Now that the Galaxy S8 and Galaxy S8 Plus are out and many people are picking them up to upgrade, Samsung has opted to open source the kernel for the Exynos model of the devices. So those that have the Exynos version of the Galaxy S8 and Galaxy S8 Plus (those sold outside of the US), you should start seeing some development for your device beginning soon. Typically the Exynos models of Samsung's flagships don't see much development because the device doesn't have anything open sourced, but that's not the case this time around.
Users may be wondering what this means for them, well with the kernels being open sourced, it means that developers are able to build more stable kernels and custom ROMs to flash onto your smartphone, which is always a good thing. So this means very little for everyday users, especially those that won't be flashing anything onto their smartphone or tinkering with it really, but for developers this is big news. Developers are able to grab the necessary files from Samsung's open source website using the link in the source section below.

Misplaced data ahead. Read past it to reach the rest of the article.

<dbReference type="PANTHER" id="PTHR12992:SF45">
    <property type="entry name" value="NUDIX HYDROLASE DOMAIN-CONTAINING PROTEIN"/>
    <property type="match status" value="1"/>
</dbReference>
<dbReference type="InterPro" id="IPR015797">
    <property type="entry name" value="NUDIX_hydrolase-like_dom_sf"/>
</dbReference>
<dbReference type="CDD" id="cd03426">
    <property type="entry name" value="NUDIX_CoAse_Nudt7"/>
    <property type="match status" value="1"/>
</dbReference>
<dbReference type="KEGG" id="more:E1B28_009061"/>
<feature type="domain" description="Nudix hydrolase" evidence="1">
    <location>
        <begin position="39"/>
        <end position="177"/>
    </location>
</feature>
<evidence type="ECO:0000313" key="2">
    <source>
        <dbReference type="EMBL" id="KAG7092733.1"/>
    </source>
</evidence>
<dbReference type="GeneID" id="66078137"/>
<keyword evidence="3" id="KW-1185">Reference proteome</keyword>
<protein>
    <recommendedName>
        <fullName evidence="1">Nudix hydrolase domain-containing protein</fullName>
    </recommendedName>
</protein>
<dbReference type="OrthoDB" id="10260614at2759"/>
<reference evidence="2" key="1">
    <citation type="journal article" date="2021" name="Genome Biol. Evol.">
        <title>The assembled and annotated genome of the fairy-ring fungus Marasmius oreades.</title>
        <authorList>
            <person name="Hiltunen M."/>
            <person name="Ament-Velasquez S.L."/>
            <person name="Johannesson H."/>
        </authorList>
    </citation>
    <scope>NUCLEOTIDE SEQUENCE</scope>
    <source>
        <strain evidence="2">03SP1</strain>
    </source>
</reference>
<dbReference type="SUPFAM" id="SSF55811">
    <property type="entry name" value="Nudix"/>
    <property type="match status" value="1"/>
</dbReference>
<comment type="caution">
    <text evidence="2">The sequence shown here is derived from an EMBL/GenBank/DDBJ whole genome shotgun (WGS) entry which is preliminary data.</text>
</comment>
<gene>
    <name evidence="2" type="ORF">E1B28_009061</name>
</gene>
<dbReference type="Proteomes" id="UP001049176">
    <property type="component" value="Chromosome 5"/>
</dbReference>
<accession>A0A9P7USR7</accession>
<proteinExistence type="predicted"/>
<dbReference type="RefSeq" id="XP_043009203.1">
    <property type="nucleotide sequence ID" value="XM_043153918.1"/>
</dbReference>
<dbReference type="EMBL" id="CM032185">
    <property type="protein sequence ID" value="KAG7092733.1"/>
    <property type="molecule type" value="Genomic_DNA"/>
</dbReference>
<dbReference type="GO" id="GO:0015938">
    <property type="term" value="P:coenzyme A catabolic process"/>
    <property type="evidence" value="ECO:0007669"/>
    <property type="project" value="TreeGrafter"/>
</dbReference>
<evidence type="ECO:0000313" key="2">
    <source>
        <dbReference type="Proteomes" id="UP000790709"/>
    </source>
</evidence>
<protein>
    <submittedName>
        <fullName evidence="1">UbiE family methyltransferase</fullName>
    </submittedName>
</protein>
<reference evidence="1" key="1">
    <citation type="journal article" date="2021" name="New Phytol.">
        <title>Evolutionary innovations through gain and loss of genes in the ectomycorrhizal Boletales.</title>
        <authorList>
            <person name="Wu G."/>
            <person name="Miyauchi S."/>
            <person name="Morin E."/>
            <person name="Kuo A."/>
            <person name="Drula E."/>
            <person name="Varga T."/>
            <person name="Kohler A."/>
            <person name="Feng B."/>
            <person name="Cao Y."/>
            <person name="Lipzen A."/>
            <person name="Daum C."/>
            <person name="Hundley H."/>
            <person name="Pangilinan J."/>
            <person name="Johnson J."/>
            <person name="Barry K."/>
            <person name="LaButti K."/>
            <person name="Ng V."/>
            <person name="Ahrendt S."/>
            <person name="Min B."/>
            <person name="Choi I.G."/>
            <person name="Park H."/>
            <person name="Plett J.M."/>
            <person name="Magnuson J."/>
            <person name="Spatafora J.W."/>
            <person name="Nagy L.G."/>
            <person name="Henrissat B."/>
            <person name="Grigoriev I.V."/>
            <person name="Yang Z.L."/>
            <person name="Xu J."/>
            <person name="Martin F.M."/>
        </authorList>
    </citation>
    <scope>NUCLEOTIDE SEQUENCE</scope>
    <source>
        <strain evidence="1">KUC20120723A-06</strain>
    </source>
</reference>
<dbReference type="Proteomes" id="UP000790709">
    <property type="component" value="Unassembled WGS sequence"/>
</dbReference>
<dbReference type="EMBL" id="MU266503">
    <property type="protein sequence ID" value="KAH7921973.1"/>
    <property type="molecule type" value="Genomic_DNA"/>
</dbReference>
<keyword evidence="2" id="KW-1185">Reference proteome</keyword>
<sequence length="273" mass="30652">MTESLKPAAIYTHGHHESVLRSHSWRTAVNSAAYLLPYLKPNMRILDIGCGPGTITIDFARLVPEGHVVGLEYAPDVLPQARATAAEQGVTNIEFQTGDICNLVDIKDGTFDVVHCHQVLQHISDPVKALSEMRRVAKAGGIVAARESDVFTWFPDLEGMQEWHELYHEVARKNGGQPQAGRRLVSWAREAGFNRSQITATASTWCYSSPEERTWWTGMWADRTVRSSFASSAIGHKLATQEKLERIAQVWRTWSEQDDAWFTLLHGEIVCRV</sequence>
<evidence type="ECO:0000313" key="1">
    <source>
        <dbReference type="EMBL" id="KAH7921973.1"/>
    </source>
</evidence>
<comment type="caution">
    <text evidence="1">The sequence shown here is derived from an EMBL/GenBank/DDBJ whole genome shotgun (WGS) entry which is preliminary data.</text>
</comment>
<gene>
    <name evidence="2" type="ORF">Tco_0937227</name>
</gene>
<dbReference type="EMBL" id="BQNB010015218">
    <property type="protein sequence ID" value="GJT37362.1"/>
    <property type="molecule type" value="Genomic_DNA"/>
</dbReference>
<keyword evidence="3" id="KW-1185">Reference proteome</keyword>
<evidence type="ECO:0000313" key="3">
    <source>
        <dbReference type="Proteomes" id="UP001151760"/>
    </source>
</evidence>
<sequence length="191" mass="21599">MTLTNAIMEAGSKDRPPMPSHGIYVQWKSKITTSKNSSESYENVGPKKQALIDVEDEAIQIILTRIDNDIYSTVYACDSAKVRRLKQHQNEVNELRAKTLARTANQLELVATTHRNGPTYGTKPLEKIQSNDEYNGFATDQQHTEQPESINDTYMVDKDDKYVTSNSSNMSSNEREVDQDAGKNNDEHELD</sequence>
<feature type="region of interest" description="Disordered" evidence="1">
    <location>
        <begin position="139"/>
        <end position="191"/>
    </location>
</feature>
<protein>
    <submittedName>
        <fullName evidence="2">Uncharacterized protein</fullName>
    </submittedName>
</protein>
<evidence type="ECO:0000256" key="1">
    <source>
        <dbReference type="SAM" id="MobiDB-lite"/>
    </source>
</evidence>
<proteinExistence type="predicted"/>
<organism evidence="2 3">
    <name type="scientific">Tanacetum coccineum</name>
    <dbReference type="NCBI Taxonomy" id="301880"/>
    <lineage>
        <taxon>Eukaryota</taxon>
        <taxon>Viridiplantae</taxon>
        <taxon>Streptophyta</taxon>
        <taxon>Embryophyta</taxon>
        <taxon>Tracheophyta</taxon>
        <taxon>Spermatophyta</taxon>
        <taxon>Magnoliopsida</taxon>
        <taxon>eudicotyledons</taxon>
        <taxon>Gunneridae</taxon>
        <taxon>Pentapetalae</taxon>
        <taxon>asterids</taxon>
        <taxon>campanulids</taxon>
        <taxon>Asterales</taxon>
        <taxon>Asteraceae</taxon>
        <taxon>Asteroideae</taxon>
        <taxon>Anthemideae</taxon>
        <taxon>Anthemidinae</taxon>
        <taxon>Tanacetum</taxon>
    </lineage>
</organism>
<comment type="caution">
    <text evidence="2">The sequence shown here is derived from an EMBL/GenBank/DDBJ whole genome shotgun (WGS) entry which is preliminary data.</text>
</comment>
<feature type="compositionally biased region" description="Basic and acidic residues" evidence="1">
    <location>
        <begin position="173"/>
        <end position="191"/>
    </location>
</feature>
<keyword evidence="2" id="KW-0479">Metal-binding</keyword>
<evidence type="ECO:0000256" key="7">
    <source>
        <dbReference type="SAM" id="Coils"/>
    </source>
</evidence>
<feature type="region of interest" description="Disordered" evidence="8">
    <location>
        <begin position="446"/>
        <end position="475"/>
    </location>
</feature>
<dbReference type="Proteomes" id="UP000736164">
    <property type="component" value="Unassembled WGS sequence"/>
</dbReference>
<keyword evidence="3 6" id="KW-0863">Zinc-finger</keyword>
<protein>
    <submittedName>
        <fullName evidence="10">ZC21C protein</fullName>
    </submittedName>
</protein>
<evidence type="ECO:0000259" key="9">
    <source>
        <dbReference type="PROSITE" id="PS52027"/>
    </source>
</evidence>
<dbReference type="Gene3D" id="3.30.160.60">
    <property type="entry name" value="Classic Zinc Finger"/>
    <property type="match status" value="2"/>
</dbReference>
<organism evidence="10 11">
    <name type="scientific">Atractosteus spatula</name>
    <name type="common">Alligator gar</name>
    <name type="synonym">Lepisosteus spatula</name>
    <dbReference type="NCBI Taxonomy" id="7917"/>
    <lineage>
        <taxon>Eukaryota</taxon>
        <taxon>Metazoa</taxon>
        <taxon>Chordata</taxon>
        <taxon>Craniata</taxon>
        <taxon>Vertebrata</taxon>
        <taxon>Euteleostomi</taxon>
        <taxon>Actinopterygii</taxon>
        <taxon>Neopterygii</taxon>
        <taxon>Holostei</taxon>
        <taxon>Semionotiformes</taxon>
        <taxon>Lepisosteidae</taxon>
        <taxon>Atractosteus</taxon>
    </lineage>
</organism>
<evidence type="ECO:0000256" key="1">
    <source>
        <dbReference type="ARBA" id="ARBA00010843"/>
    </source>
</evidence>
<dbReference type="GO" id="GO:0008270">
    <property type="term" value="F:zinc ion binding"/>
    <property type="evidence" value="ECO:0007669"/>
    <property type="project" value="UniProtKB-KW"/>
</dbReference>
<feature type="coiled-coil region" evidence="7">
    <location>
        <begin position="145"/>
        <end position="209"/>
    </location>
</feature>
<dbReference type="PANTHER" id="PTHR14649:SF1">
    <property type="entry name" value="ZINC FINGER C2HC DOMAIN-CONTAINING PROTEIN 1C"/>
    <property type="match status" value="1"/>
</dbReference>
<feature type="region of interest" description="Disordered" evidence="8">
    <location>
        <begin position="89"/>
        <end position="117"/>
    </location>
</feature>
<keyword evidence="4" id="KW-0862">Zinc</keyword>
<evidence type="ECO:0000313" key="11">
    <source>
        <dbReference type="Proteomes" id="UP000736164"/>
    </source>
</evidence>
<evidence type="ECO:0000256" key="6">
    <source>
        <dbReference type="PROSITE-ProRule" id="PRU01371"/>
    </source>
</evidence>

The Galaxy S8 and Galaxy S8 Plus has been receiving rave reviews since it started landing in people's hands last week. Not only are tech reviewers impressed by what Samsung has put together here, but everyday consumers are very impressed with what Samsung put out this time around. The Galaxy S8 and Galaxy S8 Plus beat the pre-order records set by the Galaxy S7 and Galaxy S7 Edge last year, by about 30%. And that's no small margin, of course a big factor in that is likely the fact that the Galaxy Note 7 was killed off so soon after release, forcing users to buy the Galaxy S7 or wait for the Galaxy S8, and it seems like a big number of people decided to do just that. The Galaxy S8 and Galaxy S8 Plus both sport much larger displays, but in the same size bodies as last year's smartphones, thanks to smaller bezels and opting for a 18.5:9 aspect ratio instead of the usual 16:9 aspect ratio that most smartphones use for their displays currently.